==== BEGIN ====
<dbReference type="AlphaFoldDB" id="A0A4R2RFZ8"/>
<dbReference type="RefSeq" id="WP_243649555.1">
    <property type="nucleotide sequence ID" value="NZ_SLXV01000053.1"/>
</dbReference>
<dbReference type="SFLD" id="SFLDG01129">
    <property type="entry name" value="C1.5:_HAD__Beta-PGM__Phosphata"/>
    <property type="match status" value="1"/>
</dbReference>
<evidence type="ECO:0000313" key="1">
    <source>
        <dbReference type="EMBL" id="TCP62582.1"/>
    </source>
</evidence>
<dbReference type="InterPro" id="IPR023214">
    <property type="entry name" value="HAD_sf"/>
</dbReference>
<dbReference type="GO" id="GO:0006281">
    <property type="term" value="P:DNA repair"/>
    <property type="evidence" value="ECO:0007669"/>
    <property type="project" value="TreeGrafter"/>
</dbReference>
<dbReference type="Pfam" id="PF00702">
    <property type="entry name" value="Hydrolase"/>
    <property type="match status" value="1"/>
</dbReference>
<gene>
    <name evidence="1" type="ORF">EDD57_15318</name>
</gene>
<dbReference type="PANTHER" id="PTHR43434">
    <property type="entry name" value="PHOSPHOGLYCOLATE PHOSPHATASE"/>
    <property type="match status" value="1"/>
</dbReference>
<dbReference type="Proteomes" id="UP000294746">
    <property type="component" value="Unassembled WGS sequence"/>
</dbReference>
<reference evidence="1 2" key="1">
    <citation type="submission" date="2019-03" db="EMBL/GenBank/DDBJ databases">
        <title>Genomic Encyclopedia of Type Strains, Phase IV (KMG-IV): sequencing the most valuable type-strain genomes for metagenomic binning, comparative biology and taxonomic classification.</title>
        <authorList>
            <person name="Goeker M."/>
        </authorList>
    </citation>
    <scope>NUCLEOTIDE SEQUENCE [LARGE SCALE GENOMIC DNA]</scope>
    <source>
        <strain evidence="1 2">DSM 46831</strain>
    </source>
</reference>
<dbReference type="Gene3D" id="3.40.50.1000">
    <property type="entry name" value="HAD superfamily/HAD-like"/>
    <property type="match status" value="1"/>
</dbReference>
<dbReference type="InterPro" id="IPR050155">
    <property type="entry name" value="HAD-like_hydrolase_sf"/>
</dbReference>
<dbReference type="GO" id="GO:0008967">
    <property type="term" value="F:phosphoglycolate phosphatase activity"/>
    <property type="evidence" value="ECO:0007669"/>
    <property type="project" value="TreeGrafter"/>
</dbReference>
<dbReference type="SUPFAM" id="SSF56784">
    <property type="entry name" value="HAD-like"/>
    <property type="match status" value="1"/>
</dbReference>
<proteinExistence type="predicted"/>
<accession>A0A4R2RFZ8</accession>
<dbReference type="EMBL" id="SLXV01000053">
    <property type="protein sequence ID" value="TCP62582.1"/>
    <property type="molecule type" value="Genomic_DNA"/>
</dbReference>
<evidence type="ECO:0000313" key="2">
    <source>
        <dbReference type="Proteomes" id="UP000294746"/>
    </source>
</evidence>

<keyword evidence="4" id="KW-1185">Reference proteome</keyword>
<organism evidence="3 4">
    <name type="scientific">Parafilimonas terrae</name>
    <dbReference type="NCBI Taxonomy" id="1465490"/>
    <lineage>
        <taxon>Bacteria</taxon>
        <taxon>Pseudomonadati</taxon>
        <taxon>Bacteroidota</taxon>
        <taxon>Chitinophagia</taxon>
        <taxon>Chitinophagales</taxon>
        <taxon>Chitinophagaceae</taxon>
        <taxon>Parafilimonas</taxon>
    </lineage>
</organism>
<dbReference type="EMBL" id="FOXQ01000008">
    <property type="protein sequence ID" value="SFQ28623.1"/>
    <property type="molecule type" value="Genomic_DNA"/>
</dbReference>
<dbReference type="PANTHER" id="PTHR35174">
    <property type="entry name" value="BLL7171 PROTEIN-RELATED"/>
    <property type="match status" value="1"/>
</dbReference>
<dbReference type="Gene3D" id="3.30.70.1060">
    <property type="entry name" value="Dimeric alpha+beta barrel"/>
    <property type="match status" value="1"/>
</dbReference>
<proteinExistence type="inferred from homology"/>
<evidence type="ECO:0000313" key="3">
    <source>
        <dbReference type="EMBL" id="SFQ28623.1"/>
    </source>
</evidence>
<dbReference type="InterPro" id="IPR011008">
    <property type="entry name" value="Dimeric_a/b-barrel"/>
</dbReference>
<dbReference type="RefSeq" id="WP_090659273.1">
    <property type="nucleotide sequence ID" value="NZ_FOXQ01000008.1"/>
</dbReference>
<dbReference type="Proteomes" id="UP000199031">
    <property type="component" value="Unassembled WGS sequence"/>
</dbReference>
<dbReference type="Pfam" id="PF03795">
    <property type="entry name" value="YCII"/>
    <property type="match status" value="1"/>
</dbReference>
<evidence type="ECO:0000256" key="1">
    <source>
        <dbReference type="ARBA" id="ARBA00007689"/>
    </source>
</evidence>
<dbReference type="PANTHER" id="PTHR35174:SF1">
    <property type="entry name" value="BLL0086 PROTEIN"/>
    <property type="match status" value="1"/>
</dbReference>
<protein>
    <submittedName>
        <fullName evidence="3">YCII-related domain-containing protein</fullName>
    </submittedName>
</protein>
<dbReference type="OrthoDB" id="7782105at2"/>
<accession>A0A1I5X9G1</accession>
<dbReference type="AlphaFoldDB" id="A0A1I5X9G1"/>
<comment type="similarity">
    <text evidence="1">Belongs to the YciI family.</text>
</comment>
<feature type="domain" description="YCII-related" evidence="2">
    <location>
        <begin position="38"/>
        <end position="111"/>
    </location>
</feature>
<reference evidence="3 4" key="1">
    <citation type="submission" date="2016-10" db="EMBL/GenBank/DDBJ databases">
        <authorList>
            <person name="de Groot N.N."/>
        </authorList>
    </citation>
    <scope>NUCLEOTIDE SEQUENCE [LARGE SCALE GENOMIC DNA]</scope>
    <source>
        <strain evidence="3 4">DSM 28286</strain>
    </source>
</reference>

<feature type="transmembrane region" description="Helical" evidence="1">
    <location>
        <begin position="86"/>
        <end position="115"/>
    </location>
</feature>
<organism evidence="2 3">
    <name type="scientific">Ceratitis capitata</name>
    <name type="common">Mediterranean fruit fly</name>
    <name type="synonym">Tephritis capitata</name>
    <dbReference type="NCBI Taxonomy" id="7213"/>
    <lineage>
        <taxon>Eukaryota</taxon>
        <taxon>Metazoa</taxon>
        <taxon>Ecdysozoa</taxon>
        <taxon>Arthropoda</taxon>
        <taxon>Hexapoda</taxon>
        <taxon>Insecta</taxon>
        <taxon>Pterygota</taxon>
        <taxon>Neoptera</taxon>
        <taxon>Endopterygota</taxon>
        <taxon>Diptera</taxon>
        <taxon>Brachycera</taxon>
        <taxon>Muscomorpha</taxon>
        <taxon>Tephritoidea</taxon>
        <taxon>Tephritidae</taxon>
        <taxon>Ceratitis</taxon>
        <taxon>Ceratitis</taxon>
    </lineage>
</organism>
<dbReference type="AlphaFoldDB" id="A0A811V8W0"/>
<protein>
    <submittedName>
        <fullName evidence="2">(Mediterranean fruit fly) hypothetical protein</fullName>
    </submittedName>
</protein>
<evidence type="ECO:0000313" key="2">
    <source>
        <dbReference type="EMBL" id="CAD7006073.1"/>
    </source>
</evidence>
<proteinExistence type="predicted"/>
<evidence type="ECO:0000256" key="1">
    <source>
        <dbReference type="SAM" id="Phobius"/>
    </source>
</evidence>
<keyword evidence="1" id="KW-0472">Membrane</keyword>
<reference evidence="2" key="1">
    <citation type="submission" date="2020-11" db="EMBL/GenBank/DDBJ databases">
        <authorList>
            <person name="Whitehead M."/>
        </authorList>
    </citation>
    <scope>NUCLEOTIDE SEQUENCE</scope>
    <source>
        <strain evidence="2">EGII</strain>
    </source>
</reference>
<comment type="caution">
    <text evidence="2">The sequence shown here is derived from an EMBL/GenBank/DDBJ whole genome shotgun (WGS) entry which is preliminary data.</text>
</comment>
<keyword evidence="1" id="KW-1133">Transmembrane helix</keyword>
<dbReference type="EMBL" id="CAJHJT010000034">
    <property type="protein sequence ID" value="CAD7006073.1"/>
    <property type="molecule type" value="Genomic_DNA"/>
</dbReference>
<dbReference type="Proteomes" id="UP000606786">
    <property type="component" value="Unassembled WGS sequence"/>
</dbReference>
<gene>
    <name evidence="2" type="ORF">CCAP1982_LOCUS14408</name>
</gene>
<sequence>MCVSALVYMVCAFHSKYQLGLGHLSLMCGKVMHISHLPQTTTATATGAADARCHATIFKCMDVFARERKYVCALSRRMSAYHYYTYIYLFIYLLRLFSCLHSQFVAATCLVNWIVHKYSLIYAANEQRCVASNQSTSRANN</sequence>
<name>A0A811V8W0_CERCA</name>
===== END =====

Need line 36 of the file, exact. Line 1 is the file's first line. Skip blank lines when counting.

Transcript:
<reference evidence="1 2" key="1">